Enjoy this time! It is so exciting to see what things they respond to. Don't set your hopes too high - they turn the volume up slowly. So initially we were excited about a reaction to a drum or the door bell. (At that point we had to show Drew where the sound came from so that he knew what it was to help with his auditory memory). As time went on we would notice that when he could hear something he would repeat the action over and over - like running his finger nails over a textured table. It is quite exciting. There are so many "CI Moments" that happen on a daily basis. You're going to have SO MUCH FUN!

Can't wait to see some video!

Laurie said...

Hello! Drew's mom sent me here. . .I'm sure you are anxious about Brianna's activation. I'll try to help you with your questions:

1. Preparing her . . .tell her it will be a new day with a new experience and just go with the flow. Just be available when she says, "What's that noise?" "where is that sound coming from?" One thing my son did was to move his hands to the beat of the clock so I could pick it out or concentrate on the sound he was trying to show me.

2. She will hear voices. . .but everyone is different. Depending on her map, she may just hear "noise" when someone starts talking. If she is a lip reader, she will be able to match the sound with the lips.

3. Send her to school! She can always take her "ears" off if it is too much, or turn it down. She might be tired and will want to take a nap or take them off for a while. She will do fine as long as she has a great support system! I'm sure her teachers and friends will be supportive. I'd be concerned about LOUD noises scaring her if she doesn't know what they are. But again, her first map may be a quieter one.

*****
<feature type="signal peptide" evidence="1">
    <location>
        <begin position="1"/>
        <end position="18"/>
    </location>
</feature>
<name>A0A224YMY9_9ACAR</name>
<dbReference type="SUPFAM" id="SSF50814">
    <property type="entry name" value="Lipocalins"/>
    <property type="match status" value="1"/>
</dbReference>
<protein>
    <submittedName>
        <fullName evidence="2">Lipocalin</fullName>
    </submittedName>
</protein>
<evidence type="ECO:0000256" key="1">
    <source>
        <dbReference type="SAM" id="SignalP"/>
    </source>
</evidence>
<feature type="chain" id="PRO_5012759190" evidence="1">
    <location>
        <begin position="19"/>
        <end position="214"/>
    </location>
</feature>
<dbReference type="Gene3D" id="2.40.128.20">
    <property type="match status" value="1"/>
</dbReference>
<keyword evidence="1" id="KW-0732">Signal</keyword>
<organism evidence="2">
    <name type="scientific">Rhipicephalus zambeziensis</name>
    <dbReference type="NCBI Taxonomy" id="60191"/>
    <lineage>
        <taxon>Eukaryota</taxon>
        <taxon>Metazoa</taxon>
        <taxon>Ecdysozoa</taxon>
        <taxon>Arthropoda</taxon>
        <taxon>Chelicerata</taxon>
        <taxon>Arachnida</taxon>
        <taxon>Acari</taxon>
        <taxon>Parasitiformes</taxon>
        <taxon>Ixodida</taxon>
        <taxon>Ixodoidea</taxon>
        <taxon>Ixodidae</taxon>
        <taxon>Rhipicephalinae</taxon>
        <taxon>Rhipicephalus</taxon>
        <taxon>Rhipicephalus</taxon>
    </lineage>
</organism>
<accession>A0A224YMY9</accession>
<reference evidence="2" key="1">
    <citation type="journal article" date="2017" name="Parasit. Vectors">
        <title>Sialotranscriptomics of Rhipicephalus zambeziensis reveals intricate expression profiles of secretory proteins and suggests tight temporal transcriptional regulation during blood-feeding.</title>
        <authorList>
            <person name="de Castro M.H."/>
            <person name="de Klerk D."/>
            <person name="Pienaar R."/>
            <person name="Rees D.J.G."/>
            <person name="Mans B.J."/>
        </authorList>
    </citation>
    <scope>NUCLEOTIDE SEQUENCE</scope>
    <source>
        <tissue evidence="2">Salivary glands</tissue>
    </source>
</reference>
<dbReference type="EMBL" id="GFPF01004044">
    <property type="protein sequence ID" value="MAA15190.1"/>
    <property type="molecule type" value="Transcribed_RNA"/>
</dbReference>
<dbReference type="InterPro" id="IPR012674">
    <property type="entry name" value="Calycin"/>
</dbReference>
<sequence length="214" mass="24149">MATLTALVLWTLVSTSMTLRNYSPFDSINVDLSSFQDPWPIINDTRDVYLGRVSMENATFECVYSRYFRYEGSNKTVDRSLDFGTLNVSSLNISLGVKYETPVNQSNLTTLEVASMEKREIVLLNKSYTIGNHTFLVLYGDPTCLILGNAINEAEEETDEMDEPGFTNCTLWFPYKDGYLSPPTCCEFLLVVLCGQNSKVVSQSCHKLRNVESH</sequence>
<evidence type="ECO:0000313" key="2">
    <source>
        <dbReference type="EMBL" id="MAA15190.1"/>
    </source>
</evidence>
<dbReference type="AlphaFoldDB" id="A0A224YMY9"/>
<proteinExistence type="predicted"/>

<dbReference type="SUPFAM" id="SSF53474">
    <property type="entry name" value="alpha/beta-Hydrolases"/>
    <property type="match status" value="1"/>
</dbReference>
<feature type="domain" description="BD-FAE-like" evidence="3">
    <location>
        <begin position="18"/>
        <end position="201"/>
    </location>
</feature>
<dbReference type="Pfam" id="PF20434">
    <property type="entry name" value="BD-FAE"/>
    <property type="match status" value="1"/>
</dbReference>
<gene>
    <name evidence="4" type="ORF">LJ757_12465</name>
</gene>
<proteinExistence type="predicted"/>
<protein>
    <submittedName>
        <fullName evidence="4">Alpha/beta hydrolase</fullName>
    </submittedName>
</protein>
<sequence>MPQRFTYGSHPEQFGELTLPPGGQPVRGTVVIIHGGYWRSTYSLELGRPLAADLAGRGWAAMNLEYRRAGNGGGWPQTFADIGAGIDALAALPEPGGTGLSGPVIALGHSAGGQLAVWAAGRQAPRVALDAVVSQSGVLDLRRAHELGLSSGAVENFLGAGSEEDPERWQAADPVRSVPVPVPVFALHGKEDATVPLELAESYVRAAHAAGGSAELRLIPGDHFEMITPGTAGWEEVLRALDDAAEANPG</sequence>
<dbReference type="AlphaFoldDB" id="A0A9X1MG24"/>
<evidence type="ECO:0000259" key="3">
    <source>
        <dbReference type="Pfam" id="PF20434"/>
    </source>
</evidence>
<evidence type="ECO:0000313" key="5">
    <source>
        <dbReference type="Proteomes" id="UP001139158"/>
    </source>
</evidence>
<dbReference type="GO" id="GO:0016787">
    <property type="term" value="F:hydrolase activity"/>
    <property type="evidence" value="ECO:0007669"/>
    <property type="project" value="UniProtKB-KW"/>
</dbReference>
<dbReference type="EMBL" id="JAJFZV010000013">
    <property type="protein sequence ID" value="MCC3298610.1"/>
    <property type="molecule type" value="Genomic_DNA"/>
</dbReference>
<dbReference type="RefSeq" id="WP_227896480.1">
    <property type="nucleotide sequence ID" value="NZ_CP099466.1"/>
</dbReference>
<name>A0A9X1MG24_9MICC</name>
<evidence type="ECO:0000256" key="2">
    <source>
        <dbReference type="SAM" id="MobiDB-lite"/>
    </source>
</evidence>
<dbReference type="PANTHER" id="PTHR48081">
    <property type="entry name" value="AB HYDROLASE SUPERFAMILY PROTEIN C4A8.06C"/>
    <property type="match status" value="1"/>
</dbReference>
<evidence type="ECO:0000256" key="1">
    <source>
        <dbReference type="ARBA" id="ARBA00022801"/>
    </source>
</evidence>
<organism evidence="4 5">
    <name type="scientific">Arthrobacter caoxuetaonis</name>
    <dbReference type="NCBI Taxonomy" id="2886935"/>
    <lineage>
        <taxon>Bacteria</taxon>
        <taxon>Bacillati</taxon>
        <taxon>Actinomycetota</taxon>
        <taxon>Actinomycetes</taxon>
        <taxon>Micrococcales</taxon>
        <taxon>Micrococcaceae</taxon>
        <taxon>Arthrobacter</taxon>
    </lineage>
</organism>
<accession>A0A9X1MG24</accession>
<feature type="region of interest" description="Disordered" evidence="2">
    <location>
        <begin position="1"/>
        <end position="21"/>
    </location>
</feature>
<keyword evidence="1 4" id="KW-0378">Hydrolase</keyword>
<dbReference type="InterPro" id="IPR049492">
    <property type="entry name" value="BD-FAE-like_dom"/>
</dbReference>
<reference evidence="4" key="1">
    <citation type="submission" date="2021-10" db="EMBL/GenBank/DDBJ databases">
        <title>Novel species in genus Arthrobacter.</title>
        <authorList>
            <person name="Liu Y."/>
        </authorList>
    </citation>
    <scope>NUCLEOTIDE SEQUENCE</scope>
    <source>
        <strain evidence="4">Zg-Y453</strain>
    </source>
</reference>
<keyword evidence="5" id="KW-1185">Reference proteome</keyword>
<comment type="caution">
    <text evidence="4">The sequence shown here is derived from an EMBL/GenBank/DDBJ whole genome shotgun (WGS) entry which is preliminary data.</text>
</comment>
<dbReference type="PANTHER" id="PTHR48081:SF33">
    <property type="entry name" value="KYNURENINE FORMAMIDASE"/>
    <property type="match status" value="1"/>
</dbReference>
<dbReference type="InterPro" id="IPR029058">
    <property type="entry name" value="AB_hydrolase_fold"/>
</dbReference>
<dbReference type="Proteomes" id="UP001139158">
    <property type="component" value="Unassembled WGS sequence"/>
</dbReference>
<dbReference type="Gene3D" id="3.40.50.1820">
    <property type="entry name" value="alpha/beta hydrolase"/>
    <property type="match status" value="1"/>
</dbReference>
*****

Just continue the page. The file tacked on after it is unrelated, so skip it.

4. The kit! Everything! You will get some earphones so that you can hear what she is hearing. She'll get some accessories to plug into an iPod, extra covers, batteries, etc. Every kit is different. Since she is a kid, she might get different things than an adult would.

5. Therapy. . .talk to her. When I was learning to hear with hearing aids, my mom made a scrapbook with pictures and we practiced saying the different items like car, truck, ball, etc. Books on tape are good. A/V therapy helped me the most to learn to distinguish the different sounds.

6. See answer 3. :)

7. You can expect LOTS of questions from her! What a great journey you are starting!

Best wishes to you and your family. I'm bookmarking you so I can keep up with your progress!

~Laurie in TN

elizabeth said...

I just love reading about your journey! Y'all must be getting so excited for Brianna's ears to be turned on any day now.

Here are some resources for while you wait:

(user manuals for Freedom CIs)

(guide to Cochlear accessories)

(shameless plug -- this is a link to a book, written by me, Elizabeth, and illustrated by Rachel Chaikof, a bilateral CI user, about a 3rd grade girl with CIs. It explains the whole process in a way that's easy for children to understand and also talks about explaining the CI to classmates. Brianna might like this!)

You can find even more resources @ www.cochlearimplantonline.com, a site Rachel created that she and I both write -- it's updated almost daily!